Media Silent on Gays in Clergy; Catholics See 'Moral Laxity' at Root of Pedophile Scandal

The Washington Times (Washington, DC), March 25, 2002 | Go to article overview

Media Silent on Gays in Clergy; Catholics See 'Moral Laxity' at Root of Pedophile Scandal


Byline: Liz Trotta, THE WASHINGTON TIMES

NEW YORK - Many priests, theologians and other clerical sources view the sexual-abuse scandal engulfing the Catholic Church as the inevitable result of a don't-ask-don't-tell policy that let many homosexuals enter seminaries during the cultural turmoil of the last three decades.

The scandal has been framed in many media accounts as an epidemic of priestly sexual abuse in which pedophiles have victimized children.

But some Catholic officials insist that the majority of the cases reported so far involve homosexual priests and young men.

"The overwhelming majority [involve] homosexuals, but the media steers away," said the Rev. Richard John Neuhaus of the Institute on Religion and Public Life. "It is no secret that there has been a certain moral laxity and that a significant number of active homosexuals entered the priesthood in the last 20 or 30 years."

No precise studies document this widely held perception, but many informed church sources maintain that pedophilia - an abnormal condition in which an adult has a carnal desire for pre-pubescent children - accounts for a relatively small portion of the sexual abuse scandal.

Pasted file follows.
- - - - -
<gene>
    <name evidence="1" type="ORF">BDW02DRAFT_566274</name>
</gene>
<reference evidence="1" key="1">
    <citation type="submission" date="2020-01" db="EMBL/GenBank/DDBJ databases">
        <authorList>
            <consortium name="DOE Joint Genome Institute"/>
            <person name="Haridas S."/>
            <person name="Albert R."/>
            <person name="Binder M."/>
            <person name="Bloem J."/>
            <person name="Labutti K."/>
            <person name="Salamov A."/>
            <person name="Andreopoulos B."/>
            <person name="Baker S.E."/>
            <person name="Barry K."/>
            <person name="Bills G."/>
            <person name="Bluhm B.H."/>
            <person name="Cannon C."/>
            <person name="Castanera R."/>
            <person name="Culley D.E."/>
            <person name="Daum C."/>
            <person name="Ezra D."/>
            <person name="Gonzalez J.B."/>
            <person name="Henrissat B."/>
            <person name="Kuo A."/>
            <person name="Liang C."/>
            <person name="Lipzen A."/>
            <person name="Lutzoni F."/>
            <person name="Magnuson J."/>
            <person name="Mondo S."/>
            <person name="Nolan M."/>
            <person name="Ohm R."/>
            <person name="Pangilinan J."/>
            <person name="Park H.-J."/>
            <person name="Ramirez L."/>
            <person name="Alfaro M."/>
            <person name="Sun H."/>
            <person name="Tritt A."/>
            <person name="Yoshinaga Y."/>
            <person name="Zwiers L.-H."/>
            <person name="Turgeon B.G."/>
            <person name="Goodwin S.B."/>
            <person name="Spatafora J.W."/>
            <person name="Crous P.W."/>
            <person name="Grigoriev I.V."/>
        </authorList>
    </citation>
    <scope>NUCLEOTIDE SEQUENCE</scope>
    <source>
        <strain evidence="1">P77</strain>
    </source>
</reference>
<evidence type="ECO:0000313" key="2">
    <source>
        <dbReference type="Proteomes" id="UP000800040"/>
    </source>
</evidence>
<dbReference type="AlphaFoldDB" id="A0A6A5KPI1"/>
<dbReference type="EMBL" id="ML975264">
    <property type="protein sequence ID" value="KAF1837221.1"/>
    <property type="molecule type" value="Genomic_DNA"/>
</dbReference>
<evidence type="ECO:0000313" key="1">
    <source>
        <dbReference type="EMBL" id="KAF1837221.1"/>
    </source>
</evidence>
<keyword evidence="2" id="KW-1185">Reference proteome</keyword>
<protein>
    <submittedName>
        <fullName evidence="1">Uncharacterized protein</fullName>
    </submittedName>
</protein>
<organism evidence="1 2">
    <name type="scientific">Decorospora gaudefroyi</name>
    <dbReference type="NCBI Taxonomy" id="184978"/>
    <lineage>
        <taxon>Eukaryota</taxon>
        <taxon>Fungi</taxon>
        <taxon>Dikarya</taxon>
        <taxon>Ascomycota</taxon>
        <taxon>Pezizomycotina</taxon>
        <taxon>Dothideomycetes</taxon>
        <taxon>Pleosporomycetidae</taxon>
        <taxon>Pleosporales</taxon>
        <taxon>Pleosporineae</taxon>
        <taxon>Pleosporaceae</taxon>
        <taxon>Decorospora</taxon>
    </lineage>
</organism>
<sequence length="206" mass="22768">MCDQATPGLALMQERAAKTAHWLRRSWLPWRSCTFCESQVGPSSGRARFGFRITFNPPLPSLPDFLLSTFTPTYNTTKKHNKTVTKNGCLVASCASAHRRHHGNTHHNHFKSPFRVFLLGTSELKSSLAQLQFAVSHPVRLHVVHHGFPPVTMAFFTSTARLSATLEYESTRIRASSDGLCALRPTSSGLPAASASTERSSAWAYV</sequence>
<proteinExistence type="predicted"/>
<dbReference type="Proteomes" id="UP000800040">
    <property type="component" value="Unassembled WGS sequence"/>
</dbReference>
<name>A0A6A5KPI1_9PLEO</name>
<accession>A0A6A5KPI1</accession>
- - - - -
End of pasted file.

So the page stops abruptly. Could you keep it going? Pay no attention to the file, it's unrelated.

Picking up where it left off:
Some church officials and Catholic intellectuals contend that the media are not reporting the story as homosexual activity in a bow to political correctness and also out of reluctance by the church to publicly take on the issue of homosexuality.

"No one can look at these statistics and not draw the conclusion that this is essentially and basically a homosexual phenomenon," said Jack Hartigan, a Catholic lawyer active in child and education issues.

Two recent Florida cases show the pattern. In one, the diocese of St. Petersburg has been accused of paying hush money over charges of sexual harassment against Bishop Robert Lynch by his former spokesman - a married man with two children. In the other, an anti-racketeering lawsuit against the church accuses Palm Beach Bishop Anthony J. O'Connell of sexual misconduct with a former seminarian.

According to the lawsuit, the man was 15 at the time of the first sexual contact, which continued into adulthood.

George Weigel, author of "Witness to Hope," a biography of Pope John Paul II, called the priesthood "a homosexually oriented clergy not living celibacy the way it must be lived. …

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